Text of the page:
Essay on Media Coverage Of A New Zealand
New Zealand troops have spent more time in Afghanistan, than both World War One and World War Two Combined, despite this, mainstream media coverage of the war has been limited, and one-side. Government reports have relied on embedded journalism and the NZDF methods of public relations (PR), have been responsible for the upkeep of the military’s positive, peacekeeping, reconstructed, ‘kiwi’ image. While this was not untrue, it was never the whole story. The NZDF maintains strong connections to the US Military and has since been criticised for its involvement in mistreatment of prisoners and the NZ SAS leadership in the Band e Timur raid in 2002 (Stephenson, 2015). Media, ought to act as the fourth pillar of democracy, a watchdog on the inner workings of government policy arrangements, providing transparency of government of the day for the citizens of New Zealand and facilitating a realm of rational, well-informed debate. However, disconnects between, military, and government, media and public have impaired this.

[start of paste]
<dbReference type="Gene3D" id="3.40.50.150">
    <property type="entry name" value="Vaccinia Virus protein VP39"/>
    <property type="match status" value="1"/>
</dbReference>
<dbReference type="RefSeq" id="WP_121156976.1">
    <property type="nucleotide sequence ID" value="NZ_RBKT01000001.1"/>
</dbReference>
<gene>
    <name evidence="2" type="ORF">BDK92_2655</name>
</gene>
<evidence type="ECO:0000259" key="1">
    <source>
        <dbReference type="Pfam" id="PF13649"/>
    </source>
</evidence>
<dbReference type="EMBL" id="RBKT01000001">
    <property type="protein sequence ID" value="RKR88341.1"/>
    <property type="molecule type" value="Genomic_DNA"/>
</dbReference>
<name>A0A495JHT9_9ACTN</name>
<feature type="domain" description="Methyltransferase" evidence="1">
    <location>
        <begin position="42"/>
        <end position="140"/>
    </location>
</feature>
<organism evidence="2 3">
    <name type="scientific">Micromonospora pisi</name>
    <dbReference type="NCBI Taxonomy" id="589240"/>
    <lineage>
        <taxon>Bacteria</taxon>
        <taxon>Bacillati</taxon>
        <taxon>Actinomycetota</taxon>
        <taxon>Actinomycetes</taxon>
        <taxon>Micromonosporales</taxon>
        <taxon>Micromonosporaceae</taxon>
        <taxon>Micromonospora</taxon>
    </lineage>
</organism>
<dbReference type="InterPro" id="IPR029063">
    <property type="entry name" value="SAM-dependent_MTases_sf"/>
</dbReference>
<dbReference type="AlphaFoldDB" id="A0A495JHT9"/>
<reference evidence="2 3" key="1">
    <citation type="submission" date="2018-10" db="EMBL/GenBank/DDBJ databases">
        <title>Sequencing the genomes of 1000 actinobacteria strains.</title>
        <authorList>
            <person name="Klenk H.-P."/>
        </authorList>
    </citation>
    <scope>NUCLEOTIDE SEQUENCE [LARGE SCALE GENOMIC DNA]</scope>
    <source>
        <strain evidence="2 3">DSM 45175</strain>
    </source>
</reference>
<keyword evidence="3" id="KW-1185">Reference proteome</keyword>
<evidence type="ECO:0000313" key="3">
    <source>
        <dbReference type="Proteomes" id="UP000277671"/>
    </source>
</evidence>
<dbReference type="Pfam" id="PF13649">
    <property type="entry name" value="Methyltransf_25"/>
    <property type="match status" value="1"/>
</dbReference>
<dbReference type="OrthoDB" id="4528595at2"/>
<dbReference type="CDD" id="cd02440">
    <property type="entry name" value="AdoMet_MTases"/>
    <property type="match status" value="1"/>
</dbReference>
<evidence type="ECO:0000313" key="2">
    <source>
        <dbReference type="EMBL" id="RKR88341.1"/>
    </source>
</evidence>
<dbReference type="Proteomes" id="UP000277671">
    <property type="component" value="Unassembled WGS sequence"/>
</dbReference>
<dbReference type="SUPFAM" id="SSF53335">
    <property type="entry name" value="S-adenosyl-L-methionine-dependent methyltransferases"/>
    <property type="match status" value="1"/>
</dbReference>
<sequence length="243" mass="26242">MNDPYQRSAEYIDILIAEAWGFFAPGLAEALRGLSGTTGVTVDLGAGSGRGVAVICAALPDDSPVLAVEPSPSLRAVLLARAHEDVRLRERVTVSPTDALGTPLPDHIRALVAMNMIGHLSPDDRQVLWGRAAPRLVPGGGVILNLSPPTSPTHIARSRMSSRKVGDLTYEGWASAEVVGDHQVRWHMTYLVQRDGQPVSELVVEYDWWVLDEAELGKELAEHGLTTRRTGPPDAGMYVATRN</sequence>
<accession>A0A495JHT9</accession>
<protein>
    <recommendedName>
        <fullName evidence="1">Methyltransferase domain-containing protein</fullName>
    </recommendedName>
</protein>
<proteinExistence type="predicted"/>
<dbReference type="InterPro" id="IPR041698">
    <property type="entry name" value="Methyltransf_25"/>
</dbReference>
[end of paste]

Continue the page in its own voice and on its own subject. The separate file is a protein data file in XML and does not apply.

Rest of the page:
2. Theoretical Framework
This report looks at the interactions between and within, the New Zealand Defense Force (NZDF), the New Zealand Government of the day and the local mass media (Thompson, 2016). Institutional analysis examines competing institutional interests and contextual forces and is therefore useful to consider. Institutionalism emphasises the role of institutions in affecting human action, within and surrounding the state (IBid, 556).…